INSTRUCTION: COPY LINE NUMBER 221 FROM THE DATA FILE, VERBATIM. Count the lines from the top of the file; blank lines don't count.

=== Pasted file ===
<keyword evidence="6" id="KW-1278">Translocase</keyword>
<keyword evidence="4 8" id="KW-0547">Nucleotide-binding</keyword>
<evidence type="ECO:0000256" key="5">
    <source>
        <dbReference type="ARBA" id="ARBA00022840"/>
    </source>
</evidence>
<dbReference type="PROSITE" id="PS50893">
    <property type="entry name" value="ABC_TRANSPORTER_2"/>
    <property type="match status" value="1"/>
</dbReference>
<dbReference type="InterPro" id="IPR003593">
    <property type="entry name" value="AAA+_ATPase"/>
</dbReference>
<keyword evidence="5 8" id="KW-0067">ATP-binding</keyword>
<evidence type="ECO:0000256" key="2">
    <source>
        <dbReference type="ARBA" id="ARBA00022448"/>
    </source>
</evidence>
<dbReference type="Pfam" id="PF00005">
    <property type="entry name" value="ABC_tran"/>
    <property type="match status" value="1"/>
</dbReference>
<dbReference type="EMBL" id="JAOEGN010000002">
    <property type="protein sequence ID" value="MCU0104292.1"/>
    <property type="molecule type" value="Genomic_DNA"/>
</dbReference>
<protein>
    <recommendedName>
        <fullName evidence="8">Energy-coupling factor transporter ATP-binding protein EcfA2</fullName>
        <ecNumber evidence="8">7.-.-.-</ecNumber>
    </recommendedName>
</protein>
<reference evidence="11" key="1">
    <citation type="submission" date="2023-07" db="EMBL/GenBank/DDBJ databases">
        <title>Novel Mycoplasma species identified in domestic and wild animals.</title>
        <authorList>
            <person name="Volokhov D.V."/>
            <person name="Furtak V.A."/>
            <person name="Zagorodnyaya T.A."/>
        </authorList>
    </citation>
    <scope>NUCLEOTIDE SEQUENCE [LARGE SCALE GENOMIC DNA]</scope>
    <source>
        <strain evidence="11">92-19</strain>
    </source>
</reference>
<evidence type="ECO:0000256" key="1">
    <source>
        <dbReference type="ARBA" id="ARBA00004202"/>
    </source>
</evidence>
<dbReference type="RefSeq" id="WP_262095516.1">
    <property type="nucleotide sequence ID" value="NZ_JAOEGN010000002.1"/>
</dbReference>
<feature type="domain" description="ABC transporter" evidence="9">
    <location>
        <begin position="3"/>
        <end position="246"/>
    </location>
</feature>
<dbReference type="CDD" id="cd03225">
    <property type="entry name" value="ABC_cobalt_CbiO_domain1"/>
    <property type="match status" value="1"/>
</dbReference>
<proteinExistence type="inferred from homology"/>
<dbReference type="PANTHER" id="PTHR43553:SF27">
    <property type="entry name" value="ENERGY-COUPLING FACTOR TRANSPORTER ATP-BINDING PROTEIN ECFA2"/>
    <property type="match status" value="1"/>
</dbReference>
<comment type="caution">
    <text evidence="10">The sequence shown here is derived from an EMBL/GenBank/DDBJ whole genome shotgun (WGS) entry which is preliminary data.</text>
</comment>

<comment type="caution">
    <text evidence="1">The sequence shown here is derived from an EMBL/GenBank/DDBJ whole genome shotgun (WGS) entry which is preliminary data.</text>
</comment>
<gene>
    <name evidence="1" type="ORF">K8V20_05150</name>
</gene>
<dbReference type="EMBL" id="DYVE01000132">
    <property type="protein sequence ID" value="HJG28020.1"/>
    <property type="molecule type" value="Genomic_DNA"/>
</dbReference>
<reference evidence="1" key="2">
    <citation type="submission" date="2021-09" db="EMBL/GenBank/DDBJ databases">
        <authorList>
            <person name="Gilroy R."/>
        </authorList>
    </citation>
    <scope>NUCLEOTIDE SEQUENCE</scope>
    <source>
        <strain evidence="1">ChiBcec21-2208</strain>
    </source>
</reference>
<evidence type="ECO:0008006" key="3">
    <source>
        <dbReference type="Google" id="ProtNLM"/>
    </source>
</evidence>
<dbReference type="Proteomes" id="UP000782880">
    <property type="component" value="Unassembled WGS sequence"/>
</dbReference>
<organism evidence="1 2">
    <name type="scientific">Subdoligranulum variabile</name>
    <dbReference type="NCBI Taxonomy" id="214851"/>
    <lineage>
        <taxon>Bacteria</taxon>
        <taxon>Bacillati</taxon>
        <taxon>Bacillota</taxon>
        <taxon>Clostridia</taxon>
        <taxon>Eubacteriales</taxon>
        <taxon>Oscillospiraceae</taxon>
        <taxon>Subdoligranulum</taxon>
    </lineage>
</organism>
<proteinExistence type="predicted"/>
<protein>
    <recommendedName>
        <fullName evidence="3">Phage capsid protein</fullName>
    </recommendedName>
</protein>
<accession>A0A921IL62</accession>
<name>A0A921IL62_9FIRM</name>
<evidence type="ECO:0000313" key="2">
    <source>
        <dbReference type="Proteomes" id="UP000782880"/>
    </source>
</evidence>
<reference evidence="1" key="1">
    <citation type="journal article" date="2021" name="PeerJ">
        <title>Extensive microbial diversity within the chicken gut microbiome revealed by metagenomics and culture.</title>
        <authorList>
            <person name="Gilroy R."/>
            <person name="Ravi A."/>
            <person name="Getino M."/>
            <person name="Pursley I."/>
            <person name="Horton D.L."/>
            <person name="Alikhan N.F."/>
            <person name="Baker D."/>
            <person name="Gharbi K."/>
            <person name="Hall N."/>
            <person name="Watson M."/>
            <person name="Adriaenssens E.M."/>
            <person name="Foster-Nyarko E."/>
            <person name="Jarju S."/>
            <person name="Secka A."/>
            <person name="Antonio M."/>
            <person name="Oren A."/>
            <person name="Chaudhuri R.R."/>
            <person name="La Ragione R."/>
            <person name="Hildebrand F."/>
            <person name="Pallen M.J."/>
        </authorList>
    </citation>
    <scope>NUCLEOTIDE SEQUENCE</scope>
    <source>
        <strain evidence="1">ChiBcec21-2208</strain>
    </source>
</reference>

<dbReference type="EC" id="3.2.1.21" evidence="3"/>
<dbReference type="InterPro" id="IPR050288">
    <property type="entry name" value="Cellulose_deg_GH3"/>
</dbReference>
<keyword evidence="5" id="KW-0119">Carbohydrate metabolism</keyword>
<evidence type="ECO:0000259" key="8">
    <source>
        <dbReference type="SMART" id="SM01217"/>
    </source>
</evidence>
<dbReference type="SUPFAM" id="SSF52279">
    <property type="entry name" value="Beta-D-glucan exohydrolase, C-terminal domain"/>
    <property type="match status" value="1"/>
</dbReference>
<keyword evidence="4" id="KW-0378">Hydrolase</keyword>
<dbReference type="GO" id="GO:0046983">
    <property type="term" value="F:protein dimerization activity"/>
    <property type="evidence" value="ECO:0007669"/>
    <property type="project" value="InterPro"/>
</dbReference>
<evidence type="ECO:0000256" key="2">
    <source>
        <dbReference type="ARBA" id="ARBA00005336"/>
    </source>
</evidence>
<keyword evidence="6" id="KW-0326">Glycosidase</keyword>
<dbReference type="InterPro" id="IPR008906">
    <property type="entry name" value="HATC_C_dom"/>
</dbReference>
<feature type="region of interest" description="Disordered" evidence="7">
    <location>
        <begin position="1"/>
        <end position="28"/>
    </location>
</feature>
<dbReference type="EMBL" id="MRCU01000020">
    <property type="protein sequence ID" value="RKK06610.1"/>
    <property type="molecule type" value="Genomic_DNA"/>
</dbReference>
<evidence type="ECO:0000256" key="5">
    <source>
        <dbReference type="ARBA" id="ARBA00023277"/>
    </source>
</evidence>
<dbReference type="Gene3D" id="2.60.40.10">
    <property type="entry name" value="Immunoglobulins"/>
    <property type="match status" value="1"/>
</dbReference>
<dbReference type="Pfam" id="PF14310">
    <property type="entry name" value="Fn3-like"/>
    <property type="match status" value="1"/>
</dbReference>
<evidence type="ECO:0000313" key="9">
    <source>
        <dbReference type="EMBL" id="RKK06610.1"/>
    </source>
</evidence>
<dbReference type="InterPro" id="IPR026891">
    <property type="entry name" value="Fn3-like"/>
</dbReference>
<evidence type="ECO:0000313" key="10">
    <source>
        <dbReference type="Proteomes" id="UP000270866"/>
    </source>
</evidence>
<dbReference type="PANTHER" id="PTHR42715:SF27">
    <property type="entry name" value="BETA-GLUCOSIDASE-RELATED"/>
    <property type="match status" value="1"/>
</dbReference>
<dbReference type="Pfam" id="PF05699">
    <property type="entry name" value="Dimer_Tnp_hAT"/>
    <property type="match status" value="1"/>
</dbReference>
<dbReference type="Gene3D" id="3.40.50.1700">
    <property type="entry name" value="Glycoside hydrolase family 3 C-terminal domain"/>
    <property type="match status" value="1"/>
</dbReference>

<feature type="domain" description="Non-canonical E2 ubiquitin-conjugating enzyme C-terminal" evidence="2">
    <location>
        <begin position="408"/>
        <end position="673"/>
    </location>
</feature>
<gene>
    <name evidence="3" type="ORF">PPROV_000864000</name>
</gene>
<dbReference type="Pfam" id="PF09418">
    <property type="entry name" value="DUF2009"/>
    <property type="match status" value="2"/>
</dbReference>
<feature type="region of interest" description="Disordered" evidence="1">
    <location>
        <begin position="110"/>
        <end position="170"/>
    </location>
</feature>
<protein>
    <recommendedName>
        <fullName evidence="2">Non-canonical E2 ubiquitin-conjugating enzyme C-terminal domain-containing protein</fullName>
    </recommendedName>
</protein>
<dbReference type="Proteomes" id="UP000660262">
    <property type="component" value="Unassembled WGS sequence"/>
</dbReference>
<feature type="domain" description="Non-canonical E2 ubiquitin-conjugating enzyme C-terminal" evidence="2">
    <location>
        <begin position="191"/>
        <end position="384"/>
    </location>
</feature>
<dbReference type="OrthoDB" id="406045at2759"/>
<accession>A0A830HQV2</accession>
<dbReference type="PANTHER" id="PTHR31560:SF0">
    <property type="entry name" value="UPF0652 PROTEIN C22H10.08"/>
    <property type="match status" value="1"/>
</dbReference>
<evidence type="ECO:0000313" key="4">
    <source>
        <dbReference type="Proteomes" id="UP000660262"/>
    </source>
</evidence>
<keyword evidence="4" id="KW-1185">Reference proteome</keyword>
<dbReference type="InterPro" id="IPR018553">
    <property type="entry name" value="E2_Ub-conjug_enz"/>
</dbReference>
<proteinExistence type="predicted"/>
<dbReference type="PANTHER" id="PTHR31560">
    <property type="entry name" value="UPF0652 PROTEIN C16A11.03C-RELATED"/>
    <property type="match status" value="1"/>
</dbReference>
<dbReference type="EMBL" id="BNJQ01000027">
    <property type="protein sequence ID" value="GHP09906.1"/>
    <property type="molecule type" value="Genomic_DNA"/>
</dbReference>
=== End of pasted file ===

<evidence type="ECO:0000313" key="10">